The Woman and the TGV.” The TGV is a European train, and Elise joyously waves her Swiss flag at it every day as it flies past her tiny house on the tracks. It’s the lone highlight of her day now that her son is pressing her into a home for senior citizens and her once acclaimed bakery has fallen on hard times. One day she finds a note flung from the train from an engineer delighted by her daily flag waving, and the two begin an epistolary relationship built on their tiny shared interactions and a lot of mail delivery cheese. Of course Elsie can’t see the irony in decrying modern life while falling in love with a high-speed train engineer, but that’s part of the charm. TGV is grounded by a wonderful performance from Jane Birkin who’s both sweet and hilarious as the woman holding onto her old ways so tightly that she’s missing her life as it passes her by. La Femme et le TGV is an endearing crowd pleaser.


  1. Ennemis intérieurs
  2. Timecode
  3. La Femme et le TGV
  4. Sing
  5. Silent Nights

What it Means:

There are three clear frontrunners here. Ennemis intérieurs, Timecode, and La Femme et le TGV are all excellent films, but I think Ennemis intérieurs is both the best of the bunch and clearly topical enough to win. The one thing that’s clearly in TGV’s favor is Jane Birkin as a big name and a positive outlook often goes a long way in furthering the Oscar chances of a short film. Look for those two to duke it out, but if they split the vote then Timecode could be there to swoop in for a win. It already won a Goya and a Short Film Palme d’Or, and it would be no shock if it scoops up the Oscar as well.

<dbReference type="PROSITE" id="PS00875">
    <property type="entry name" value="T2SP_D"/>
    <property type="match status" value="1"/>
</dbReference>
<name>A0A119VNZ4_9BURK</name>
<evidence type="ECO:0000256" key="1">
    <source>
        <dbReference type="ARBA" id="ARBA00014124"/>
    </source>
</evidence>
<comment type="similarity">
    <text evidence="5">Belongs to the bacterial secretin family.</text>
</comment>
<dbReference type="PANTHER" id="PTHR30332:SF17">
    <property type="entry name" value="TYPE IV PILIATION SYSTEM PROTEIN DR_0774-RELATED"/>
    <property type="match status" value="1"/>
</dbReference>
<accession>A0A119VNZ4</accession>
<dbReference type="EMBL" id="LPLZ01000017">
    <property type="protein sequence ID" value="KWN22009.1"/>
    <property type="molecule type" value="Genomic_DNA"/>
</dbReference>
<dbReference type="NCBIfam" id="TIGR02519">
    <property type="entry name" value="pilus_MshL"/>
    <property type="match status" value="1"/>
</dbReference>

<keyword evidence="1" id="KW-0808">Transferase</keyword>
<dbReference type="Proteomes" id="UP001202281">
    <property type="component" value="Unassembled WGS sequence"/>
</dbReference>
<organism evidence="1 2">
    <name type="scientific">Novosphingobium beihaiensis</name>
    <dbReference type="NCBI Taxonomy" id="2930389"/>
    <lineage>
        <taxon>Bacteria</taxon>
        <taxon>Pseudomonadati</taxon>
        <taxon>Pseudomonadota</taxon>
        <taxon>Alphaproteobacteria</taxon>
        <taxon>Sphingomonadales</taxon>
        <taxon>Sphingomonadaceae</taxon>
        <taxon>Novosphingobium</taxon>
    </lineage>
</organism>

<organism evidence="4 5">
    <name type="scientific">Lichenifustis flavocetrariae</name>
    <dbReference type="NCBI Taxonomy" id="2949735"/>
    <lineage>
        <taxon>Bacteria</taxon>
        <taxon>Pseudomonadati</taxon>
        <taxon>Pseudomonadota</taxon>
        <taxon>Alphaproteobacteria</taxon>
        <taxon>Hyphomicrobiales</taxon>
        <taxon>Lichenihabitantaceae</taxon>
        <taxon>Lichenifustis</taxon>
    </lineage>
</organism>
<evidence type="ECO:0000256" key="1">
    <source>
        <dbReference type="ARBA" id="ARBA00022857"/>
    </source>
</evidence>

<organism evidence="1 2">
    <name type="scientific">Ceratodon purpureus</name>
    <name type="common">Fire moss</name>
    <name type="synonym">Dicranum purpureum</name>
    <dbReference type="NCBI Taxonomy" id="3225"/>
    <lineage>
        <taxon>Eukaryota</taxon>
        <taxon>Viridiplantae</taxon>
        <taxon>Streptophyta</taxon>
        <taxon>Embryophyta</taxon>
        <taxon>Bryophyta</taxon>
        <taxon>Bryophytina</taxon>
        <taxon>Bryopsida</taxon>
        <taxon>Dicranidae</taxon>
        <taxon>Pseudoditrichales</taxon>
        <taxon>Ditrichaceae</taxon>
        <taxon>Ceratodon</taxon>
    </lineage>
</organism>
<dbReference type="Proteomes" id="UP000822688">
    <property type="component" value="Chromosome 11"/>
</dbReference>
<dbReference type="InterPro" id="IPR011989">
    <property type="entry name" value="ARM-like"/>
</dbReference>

Joe’s Violin – Kahane Cooperman and Raphaela Neihausen

Joe’s Violin chronicles the story of a holocaust survivor who donates his violin during a New York City instrument drive, and how that decision effects both him and the young girl who receives it. Joseph Feingold bought his violin in exchange for cigarettes in 1947 after surviving a Siberian work camp, but he decides to give it up in old age after no longer being able to play. The violin makes its way to the Bronx Global Learning Institute for Girls and into the hands of a young girl named Briana with a beaming smile. It’s a story of survivorship and music with a focus on what it means to be “chosen” through the lens of Briana’s lottery acceptance into BGLIG and receiving the violin, and Joseph’s Jewishness and holocaust survival. As Joseph tells Briana that he’s so surprised to hear how much she likes the instrument’s tone as its “just a violin,” it’s Briana who aptly corrects him. “It sounds more than a violin!”

Extremis – Dan Krauss

Extremis is one of two documentary shorts from Netflix on this list. The film deals with a group of doctors and their patients as the patients and their families make end of life decisions about their care. The film is shot as observational cinema, taking a fly-on-the-wall look at the grey areas where difficult decisions are made. There are no interviews, no narration. There are only the stories of two patients, Donna and Selena, as they and their families try to decide the best course of action. Extremis is a very thoughtful investigation into quality of life vs quantity of life, and the constant pressure doctors and families face in making these extreme decisions. The film is incredibly moving, and goes a long way to explain how doctors are willing to fight ceaselessly and also help their patients find death with dignity.

4.1 Miles – Daphne Matziaraki